Friday, July 3, 2015

Choosing Plumbing Fixtures

Remodeling or building a new house or apartment brings about a series of decisions which may feel daunting for the Owners or even for some designers.  One such decision is related to bathrooms and kitchens: how to select the correct plumbing fittings. Everyone comes in close contact with plumbing fittings so their visual appearance is as important as architectural hardware (discussed in another post). In general, plumbing fittings refer to faucets as well as the valves which are usually behind the walls.
c 1930 kitchen mixer in brass

c 1930 taps in brass and nickel plated 

There are practical and aesthetic considerations to keep in mind when choosing plumbing fittings. Fittings have been fabricated in brass since the 1800’s. The brass bodies of less expensive fixtures were left un-plated.  Unless they were constantly polished they would develop a brown patina and tarnish so, manufacturers started using polished nickel as an applied plated finish to the brass. Since the nickel is a soft metal, constant polishing eventually led to wearing off the finish and leaving the brass exposed in some areas…an unseemly look.

c 1930 Mueller tap in chrome

 
c 1930 Chicago faucets
In the 1930’s manufacturers switched to polished chrome because the polished surfaces are easy to clean and they stay shinny for a longer period of time; people associated them with hygiene. Today one can choose among many finishes including satin and polished nickel, chrome, brass, oil rubbed bronze, and even gold plating.

There are 4 types of faucet mechanisms: stem, ball, disk, and ceramic cartridge. Stem faucets have been used from the beginning of indoor plumbing and they require rubber 
washers that wear out regularly. Ball and Disk faucets do not require rubber washers and they usually have a single lever which operates by moving up or down to open and close and side to side to regulate the temperature. Ceramic cartridge is the latest invention in faucets.  They are found in the most expensive sets and are beginning to make their way into most quality faucets.  Ceramic cartridges resist wear and tear for a longer time. 

Stem faucet with a rubber washer
Ball faucet
Disk faucet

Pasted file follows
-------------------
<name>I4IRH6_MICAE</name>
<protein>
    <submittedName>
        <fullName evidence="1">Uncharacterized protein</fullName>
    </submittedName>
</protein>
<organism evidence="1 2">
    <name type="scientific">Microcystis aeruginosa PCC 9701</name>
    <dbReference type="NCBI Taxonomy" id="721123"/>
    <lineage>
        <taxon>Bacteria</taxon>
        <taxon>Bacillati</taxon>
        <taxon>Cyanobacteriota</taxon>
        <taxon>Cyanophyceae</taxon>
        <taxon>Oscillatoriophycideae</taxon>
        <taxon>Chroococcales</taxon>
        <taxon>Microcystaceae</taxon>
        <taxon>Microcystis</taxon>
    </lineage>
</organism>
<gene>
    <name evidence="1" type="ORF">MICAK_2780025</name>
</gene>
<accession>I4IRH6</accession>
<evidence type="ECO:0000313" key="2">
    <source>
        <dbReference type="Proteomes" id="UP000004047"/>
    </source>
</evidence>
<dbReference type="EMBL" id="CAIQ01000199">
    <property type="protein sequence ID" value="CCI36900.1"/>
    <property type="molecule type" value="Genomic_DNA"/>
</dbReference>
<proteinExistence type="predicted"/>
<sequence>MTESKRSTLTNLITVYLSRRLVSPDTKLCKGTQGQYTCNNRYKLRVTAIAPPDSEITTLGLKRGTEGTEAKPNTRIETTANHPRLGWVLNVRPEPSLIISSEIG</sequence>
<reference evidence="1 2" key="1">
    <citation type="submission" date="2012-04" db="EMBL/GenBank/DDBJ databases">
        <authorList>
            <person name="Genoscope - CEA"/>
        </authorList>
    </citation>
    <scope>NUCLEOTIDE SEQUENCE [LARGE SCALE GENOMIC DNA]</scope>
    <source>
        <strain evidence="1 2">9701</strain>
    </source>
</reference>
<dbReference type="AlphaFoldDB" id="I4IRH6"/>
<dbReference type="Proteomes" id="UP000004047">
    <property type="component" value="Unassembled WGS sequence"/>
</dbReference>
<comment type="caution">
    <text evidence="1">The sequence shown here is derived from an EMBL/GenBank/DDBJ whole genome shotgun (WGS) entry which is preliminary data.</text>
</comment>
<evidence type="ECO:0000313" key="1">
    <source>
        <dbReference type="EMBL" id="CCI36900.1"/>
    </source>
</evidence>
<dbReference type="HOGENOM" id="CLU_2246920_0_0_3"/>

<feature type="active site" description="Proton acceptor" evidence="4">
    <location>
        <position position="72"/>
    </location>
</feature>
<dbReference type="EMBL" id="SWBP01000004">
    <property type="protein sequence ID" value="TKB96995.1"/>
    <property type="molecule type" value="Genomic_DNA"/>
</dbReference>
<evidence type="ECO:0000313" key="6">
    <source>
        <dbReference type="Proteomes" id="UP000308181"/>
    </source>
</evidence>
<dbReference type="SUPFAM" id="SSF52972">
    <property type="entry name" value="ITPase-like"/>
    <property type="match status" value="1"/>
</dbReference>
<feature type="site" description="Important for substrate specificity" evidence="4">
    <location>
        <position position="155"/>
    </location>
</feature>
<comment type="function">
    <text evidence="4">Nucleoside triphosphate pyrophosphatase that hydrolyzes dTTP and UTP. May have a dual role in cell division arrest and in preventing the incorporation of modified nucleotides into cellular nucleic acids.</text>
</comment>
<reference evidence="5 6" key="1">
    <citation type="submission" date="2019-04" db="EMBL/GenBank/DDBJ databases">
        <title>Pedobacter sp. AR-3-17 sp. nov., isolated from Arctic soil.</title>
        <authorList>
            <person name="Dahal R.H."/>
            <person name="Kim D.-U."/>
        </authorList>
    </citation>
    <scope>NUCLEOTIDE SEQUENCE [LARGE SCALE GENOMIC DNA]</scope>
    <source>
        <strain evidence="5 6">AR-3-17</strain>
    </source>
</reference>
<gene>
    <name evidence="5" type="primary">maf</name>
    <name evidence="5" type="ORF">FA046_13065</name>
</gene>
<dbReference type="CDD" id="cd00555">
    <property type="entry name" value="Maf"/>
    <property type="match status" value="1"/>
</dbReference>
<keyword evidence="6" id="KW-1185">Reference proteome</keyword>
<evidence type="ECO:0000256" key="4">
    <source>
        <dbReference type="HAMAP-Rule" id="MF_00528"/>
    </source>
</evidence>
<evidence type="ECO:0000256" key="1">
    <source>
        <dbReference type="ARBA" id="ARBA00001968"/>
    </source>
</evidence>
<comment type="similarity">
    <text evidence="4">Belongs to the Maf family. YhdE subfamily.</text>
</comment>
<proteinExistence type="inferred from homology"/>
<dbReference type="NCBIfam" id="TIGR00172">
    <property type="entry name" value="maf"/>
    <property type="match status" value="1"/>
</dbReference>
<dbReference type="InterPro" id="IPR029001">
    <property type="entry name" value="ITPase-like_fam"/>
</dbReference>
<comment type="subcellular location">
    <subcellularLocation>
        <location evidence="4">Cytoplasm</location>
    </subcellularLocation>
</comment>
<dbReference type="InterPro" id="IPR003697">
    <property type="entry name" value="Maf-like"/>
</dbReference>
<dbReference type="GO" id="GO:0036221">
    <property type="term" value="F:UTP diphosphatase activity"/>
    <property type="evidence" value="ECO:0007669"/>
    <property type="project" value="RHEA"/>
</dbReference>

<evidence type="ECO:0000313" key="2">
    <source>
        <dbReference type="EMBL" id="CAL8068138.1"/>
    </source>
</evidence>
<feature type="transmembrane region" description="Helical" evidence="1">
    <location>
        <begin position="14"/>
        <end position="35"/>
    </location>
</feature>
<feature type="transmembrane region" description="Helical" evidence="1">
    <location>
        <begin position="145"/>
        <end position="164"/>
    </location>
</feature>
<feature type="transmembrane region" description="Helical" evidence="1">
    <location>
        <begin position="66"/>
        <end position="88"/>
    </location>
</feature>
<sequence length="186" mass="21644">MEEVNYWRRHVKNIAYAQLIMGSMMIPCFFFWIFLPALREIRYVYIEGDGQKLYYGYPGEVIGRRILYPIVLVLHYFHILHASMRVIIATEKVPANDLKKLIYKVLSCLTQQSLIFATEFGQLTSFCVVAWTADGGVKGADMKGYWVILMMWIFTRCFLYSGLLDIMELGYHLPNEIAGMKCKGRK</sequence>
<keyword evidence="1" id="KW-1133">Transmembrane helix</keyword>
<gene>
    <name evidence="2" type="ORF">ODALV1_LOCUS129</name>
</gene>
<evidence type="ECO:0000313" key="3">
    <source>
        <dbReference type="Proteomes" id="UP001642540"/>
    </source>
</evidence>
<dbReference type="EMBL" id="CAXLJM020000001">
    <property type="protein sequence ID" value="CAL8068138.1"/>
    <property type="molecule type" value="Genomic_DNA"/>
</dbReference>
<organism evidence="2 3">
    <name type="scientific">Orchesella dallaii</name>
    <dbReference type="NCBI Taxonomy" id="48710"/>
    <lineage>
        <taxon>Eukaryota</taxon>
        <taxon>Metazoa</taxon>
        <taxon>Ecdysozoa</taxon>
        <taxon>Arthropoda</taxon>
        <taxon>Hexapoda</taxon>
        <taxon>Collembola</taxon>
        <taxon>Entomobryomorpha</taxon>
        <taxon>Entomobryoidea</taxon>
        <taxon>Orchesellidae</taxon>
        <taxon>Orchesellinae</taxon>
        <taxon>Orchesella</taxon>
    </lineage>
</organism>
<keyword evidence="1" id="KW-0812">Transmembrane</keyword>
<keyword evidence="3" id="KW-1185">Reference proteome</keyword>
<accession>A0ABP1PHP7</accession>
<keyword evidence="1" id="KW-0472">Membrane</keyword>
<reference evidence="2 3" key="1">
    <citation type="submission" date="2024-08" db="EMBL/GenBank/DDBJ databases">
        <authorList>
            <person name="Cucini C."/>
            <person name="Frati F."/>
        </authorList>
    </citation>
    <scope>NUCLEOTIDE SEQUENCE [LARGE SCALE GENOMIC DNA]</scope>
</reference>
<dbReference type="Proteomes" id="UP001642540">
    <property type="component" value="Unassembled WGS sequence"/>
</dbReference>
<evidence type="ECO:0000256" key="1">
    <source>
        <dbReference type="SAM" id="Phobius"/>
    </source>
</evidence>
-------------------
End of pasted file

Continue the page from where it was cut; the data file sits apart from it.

Ceramic cartridge faucet
Faucets are available in 2 general categories: widespread and centerset. Generally, when space is at a premium, centerset faucets are specified. They are available in single handle or two handle options.  Most two handle type fixtures are 4 inches apart. The majority of residences have ample space for a generous bathroom sink which makes widespread fittings (8 inches apart) more appropriate: you get more room to maneuver, and there are more styles to choose from.


Centerset fixture

Widespread fixture
Regarding showers, most people want an invigorating strong shower, which is generally at odds with the water conservation ethos of the early 21st century. Most consumer reports rate the Speakman Anystream shower head as a very good overall choice.  Many high end manufacturers make a copy in a number of finishes. If you are looking for a rain head type, some consumer reports rate the Moen Velocity, as the best choice.



Speakman shower head

Moen rainhead

By law, showers have to use an anti-scalding device of which there are two types: thermostatic and pressure balanced. Thermostatic shower valves are ideal to use when you want to open several shower or bath outlets simultaneously or when you want to set the temperature and use the on-off to vary the pressure only. It is the more expensive choice of anti-scalding device to use.  Pressure balanced shower valves are ideal when you use a diverter to change among shower or spout outlets. In one movement they control the on-off and the temperature but the water pressure is always the same, i.e. the water is either on or off.
Pressure balanced valve
Thermostatic valve
After these technical considerations are met the primary concern is aesthetic: will the faucet be pleasing to the eye, and sit comfortably in your hand? Several points can be made regarding aesthetics which go beyond individual preferences. The following 2 pictures will serve to illustrate this:


Luxury basin taps

Modestly priced basin taps
Both fittings are similar in material and style to make a fair comparison. Beyond the obvious differences particularly in the handle height and the stop pull, the fixture on the top is arguably more beautiful than the fixture on the bottom.  Its spout is elegantly proportioned, and so is the stop pull. Also the spout on the top is finished with a let fillet (i.e. a straight edge) whereas the one on the bottom looks as if it was sawn off. The cross handles on the top look more integrated than the ones on the bottom which look as if they are glued to a bulbous middle. The base of the handle stem on the top has an alternate succession of round and fillet type moldings in varying sizes and proportions that are pleasing to the eye. The stem shapes of the fixture on the bottom consist in two successive escutcheons that repeat the same shape and the bead echoes it creating a cacophonous theme that results in an unpleasant series of shapes. The fixture on the top costs three times the one on the bottom. One may balk at that cost and debate whether it is justified or not; I leave that decision to the reader. 

















 

2 comments:

  1. Those are so very cool shower heads. Never seen any like them before. I bet taking a shower with one of those would feel pretty good. I'll have to look into a shower head like those, because my old one is about to kick the bucket. It is all rusty, and probably should be replaced. http://gopherplumbing.com

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  2. Wow this is really a very great post. This article is helps for me lot.
    Plumbing Fittings

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